In Full Cannon, published late last year, the 61-year-old Peoria who founded programs such as ELITE offers something that’s part inspiration and part perspiration, full of memories of hard work and hardships, presidents and prisoners, struggles and successes.
Subtitled “Love, Leadership and Making a Difference,” the 409-page book is also part memoir and scrapbook, featuring photos from a past of hurdles and miracles, achievements and tragedies that offer personal insights into the life of a public figure, a man recalling everyday doubts, wonder and gratitude.
Available online and at local bookstores, Full Cannon was co-authored by Lance Zedric, and the readable results are not only structured well and paced briskly, it avoids the self-righteous self-promotion of too many titles by innovators.
It’s no cliché to say Cannon had a humble beginning, growing up in public housing until his dad got hired by the Peoria Police Department and the family moved to a “suburban” neighborhood. He remembers selling Kool-Aid and shoveling snow and being a mischievous pupil at Irving School before benefiting from key coaches and teachers and excelling at Von Steuben School, then successfully navigating his time at Central as an accomplished athlete before hitting the obstacle of college.
He also worked at the Peoria Park District and Pittsburgh Paints until a sense of aimlessness had him enlisting in the Army, where he developed into manhood while stationed in Korea, the Pacific and Germany plus Alabama, Kansas and Missouri. After serving, he worked at the Pekin prison and following retirement there, at the Peoria Park District once more.
“I loved to work, I loved to compete, and even more, I loved a challenge,” he writes.
Challenges in his community efforts include fundraising through grants, donations and generated income, and the work itself. Beyond ELITE (which stands for “Economic Leaders Integrating Trained Employable Youth”), which has addressed disadvantaged youth, adult re-entry and K-8 audiences, Cannon has organized many outreach programs: “Officer Friendly” school presentations, CHOICES, “Straight Talk” (on crime and punishment), “Don’t Shoot” (violence), “Don’t Start” (gangs)
The award-winning advocate’s interactions and collaborations range from Barack Obama and FBI director James Comey to the late segregationist George Wallace and former First Lady Laura Bush, plus dozens of volunteers and local luminaries including the late State’s Attorney Jerry Brady, businessman and mayor Jim Maloof, and lawman and lawmaker George Shadid, as well as living community contributors such as Jehan Gordon-Booth and Ray LaHood. (His acknowledgments section runs three pages.)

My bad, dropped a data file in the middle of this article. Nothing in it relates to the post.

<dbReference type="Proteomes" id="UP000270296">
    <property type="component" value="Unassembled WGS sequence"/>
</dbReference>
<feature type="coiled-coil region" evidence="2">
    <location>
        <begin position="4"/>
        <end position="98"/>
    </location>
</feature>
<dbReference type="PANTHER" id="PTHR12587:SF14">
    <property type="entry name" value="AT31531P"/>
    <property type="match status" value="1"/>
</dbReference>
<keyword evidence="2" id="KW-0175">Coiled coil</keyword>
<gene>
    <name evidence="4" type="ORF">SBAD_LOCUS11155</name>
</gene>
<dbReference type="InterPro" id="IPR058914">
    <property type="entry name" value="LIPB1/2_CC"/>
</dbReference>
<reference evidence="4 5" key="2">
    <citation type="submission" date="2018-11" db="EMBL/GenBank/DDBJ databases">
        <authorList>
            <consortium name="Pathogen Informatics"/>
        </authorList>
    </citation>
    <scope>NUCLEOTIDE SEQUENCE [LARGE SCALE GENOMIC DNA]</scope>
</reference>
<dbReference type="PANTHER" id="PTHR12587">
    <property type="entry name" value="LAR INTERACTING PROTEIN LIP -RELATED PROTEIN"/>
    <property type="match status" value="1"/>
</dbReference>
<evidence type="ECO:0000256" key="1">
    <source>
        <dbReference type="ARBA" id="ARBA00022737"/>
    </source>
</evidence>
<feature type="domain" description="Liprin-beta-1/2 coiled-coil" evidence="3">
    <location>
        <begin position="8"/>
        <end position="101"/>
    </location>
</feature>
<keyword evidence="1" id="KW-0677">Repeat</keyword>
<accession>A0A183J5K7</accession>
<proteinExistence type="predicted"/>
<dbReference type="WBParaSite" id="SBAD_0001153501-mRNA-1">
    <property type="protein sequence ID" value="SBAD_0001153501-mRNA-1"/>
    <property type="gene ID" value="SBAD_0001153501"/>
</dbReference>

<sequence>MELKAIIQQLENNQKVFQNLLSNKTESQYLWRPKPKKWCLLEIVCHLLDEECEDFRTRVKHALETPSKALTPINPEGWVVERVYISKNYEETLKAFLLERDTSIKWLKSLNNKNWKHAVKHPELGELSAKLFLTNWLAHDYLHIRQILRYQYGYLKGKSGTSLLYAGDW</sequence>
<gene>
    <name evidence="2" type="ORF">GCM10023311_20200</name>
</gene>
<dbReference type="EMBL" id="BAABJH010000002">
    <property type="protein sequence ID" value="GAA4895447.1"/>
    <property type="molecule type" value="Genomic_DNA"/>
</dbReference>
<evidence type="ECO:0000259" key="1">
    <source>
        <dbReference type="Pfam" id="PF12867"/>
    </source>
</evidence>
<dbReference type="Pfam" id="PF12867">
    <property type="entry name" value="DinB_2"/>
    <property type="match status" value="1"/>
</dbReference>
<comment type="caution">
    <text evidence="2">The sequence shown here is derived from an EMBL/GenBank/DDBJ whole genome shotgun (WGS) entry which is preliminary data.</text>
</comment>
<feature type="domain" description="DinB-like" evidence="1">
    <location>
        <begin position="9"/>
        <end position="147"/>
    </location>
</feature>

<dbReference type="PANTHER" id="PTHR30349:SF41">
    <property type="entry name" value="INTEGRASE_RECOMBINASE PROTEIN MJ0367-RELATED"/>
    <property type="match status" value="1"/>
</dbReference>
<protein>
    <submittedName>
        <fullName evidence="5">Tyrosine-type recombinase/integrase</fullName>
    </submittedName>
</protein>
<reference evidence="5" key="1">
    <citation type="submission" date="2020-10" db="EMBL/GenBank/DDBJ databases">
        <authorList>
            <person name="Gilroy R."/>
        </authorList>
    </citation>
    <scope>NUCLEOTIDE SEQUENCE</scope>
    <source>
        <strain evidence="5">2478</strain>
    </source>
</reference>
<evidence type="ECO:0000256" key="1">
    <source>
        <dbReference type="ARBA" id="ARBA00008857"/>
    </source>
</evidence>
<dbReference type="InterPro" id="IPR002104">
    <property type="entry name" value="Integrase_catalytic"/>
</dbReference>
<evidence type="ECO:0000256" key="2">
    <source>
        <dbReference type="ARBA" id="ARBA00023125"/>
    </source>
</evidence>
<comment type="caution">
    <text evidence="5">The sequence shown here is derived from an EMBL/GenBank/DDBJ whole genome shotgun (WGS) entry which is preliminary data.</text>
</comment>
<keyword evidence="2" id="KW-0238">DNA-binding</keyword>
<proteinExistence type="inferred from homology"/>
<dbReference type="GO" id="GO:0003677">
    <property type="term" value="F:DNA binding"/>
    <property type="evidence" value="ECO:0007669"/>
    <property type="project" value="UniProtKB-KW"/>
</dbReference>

Also known as a board member at Illinois Central College and the Peoria Housing Authority, and an inductee in the Central Illinois African American Hall of Fame, Cannon seems most pleased by his faith and extended family (incidentally, he’s the nephew of Community Word contributor Sherry Cannon). His evangelical zeal draws on Jesus, but also Lincoln, Frederick Douglass and FDR, plus ex-Peorian Gens. Wayne Downing and John Shalihkashvili.
Among a few brief passages from his wife Melinda and daughters Summer and Danielle is a telling nugget that shows despite Cannon’s imposing build, his attitude goes beyond physicality. “Dad has made a tremendous impact on people by leading with his heart,” Danielle writes.
Cannon’s had setbacks, naturally. A knack for self-criticism shows he recognizes his mistakes. In the military, he recalled, “My own carelessness, lack of attention to detail, and failure to do my homework had created my mess, not the Army.”
Other observations reveal empathy. After visiting Nazis’ Dachau concentration camp, he remarks “If anyone doubts that evil exists and that people are capable of such inhumanity, they need to visit the camp.”
Watching the killing of George Floyd on TV, the former MP and prison guard commented, “It was murder.” And, after Caterpillar moved its headquarters out of Peoria, the corporation cut ties to ELITE and Cannon says it was hurtful but “I learned that working from the ground up is better than falling from the top down.”
For curious and casual readers, Full Cannon doesn’t push any One True Path for social progress. Instead, reflecting on an approach that instills mutual respect and pride, Cannon merely shows that engagement and encouragement can lead to improvement,
And that’s a load many can carry.
Full Cannon: Love, Leadership and Making a Difference, By Carl Cannon and Lance Zedric, 410 pp. trade paperback; War Press, 2020